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Unpaid salary forces many Indians to stay put in Libya

Tk Devasia
Filed on August 7, 2014
Unpaid salary forces many Indians to stay put in Libya

47 nurses evacuated from strife-torn country among the first batch of 58 Indians taken to Tunisia by a bus on Friday.

FORTY-seven nurses evacuated from Libya arrived in India on Tuesday, marking the beginning of another massive evacuation from foreign conflict zones.

Unpaid salary forces many Indians to stay put in Libya (/assets/oldimages/libya0508.jpg)

A nurse, evacuated from Libya, holds her child at the Cochin International Airport on Tuesday.Supplied photo

Majority of 44 nurses arrived at the Cochin International Airport in Kerala and three in New Delhi. They are among the first batch of 58 Indians taken to Tunisia by a bus on Friday. Out of the remaining, 10 will arrive at Cochin on Wednesday and one will go to Hyderabad.

The 44 nurses arrived at around 8.30am by an Emirates flight from Dubai. Alwaye MLA Anwar Sadath and P. Sudeep, chief executive officer of Roots-Norka, the state agency that looks after the welfare of non-resident Keralites, received the nurses at the airport.

Chief Minister Oommen Chandy and state Minister for Non-Resident Keralites Affairs K.C. Joseph spoke to the nurses over phone as soon as they arrived at the airport. All the arrangements were made at the airport for their smooth exit.

Norka gave Rs2,000 to each nurse as travel allowance for their journey to their homes.

Sudeep said another batch of 43 nurses from Kerala had already reached the Tunisian border for return to the state.

On the request of the Kerala Chief Minister, External Affairs Minister Sushma Swaraj has agreed to send a special flight to Tunisia to bring them along with others who are ready to return. Sudeep said the date of return of these nurses will be decided only after enough people reach Tunis to fill the flight.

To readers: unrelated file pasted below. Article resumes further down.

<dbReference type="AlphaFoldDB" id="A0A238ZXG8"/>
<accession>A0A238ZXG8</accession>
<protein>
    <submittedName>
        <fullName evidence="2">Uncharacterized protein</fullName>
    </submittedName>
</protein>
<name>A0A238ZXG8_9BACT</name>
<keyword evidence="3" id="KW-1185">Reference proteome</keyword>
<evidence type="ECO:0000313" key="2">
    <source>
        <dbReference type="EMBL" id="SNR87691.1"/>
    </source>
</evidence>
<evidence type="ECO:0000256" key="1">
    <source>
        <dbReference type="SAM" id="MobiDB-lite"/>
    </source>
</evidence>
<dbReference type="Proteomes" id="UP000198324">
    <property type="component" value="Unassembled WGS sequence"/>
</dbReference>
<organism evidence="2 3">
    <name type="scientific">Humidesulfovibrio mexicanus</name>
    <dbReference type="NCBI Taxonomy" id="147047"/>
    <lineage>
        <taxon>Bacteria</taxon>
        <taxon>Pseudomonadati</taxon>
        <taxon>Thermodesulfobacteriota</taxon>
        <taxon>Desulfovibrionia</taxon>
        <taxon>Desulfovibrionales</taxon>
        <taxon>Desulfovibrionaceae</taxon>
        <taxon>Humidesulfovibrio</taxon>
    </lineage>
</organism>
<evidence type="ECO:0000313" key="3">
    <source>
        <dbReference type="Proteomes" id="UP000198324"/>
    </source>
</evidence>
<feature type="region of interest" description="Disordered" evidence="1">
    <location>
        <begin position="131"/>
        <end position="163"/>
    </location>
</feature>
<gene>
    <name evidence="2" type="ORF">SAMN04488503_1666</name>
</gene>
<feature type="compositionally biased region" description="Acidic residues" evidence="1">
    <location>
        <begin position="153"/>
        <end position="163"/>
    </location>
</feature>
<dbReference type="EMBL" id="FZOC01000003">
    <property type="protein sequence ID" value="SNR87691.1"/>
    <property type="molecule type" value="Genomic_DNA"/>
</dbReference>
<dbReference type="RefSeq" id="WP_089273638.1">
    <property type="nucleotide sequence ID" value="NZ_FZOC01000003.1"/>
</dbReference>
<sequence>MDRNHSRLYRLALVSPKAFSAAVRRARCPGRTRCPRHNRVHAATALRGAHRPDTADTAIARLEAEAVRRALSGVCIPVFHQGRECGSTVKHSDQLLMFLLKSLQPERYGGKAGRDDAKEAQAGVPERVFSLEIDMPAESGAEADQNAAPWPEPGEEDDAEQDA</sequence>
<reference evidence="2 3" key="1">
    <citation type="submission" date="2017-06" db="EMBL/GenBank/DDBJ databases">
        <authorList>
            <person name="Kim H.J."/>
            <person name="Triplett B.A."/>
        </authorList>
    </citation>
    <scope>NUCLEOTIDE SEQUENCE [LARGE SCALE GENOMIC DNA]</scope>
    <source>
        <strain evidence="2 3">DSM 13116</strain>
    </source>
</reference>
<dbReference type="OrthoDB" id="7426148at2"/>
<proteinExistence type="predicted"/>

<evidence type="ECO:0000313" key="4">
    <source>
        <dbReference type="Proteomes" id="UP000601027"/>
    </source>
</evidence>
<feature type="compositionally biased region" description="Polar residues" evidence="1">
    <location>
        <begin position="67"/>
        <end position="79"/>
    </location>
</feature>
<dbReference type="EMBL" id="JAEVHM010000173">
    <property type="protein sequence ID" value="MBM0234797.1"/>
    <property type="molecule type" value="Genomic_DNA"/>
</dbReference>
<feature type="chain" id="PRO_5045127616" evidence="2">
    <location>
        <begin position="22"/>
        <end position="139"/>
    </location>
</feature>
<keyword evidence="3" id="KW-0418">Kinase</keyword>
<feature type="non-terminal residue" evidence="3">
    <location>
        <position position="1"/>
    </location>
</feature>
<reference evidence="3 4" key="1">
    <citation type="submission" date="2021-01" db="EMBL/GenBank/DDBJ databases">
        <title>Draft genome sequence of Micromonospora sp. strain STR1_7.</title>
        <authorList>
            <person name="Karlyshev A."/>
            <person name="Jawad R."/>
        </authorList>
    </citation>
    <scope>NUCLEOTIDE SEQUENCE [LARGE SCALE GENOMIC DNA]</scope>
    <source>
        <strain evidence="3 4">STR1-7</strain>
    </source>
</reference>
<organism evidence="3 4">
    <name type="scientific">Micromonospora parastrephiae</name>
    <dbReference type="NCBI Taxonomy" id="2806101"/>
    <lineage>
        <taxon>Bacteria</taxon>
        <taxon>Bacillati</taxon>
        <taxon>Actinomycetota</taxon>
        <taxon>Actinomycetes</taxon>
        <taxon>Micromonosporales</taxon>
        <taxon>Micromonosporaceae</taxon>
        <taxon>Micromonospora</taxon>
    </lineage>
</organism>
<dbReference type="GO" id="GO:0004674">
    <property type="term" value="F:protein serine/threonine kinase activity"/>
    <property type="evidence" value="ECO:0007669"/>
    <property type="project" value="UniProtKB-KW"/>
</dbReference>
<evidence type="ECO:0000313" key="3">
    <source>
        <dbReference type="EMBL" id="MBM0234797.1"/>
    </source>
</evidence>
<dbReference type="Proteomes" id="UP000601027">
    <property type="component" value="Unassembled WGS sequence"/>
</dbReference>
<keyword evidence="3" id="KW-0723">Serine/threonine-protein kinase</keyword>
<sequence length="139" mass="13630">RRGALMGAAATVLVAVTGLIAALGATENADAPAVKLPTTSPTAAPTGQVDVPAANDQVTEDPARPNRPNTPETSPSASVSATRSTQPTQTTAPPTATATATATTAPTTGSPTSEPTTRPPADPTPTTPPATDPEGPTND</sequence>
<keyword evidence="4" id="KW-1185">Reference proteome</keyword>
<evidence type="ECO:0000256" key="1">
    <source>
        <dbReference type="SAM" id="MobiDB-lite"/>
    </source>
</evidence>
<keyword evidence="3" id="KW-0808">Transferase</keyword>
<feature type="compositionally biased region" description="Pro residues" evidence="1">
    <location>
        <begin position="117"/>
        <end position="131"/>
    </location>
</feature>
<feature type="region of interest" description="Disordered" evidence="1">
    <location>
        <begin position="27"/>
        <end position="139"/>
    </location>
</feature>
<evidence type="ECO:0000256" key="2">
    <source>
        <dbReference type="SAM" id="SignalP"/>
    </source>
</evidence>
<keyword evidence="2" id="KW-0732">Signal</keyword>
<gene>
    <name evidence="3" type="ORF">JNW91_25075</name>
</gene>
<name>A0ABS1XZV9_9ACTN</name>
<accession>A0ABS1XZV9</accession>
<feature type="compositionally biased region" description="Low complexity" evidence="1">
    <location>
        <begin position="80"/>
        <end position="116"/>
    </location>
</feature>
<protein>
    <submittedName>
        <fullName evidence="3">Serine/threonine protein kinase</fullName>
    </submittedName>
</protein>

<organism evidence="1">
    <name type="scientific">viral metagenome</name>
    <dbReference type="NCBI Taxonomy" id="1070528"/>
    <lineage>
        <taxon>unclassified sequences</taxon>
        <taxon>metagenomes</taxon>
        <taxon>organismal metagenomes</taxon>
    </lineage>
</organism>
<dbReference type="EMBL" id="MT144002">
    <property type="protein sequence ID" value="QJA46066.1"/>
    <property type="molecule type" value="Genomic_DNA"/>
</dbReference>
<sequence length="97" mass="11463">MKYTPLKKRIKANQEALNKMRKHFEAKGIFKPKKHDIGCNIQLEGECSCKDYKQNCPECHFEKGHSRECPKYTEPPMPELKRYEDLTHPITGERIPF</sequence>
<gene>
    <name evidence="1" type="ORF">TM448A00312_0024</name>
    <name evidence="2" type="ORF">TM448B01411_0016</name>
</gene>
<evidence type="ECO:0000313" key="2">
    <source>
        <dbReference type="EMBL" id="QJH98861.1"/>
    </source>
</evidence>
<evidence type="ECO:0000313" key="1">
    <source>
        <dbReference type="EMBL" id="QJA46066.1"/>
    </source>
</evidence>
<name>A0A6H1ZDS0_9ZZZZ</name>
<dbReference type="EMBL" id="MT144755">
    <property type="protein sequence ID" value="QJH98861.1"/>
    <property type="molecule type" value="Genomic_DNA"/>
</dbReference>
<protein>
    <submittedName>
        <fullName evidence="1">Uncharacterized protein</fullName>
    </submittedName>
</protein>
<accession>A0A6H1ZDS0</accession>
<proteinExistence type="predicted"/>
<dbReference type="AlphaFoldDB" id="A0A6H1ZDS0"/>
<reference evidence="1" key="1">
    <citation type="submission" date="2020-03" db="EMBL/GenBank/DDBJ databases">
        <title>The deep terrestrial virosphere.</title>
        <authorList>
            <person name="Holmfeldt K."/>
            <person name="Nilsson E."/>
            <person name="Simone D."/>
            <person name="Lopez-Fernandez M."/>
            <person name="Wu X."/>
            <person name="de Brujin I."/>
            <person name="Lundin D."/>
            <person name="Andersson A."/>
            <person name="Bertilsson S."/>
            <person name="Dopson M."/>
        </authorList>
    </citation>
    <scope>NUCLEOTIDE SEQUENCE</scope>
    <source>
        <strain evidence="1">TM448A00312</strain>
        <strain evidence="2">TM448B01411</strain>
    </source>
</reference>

The Norka official said the minister had also agreed to send a special aircraft to Malta to bring Indians evacuated from Benghazhi. Chandy sought special flight as road journey from Benghazhi to Tunisia is not considered safe. The people trapped in Benghazhi may be ferried to Malta.

The Ministry of External Affairs is already in touch with the Government of Malta to facilitate the arrival of Indian nationals. About 450 Indians working in the western part of Libya are getting ready to return. Libyan companies employing them have allowed them to return to India at their own cost.

Majority of Indians in the strife-torn country is not yet ready to return. Only 10 per cent of estimated 6,000 Indians in Libya have expressed their desire to return to their country so far. They include 750 nurses working in various hospitals at Tripoli and Benghazi. Majority of the nurses are from Kerala.

The Norka official said that only 322 Keralites had registered their names with Norka for help to return to the state. Nurses, who returned on Tuesday, said majority of the people was reluctant to return as they had not got their salary for several months.

Seena, a nurse from Kottayam said most of her friends were planning to return after receiving their pending salaries.

The authorities at the Tripoli Medical Centre, where about 450 Indian nurses work, have refused to give outstanding salary and other benefits if the employees sought to resign.

The nurses, who returned on Tuesday, said they decided to forgo the benefits as they felt insecure in Tripoli.

Seena told the Khaleej Times that the lawlessness prevailing in the conflict zones had forced youths to indulge in robbery. She said Indians and other foreigners were their easy targets. Seena said a group of youths barged into the hostel of her colleagues and walked away with all the valuables.

Seena herself was also robbed of her salary and a mobile by a taxi driver she hired to go to her hostel. Besides, living in Tripoli has also become difficult due to acute shortage of essential commodities and spiralling prices of most goods.

news@khaleejtimes.com





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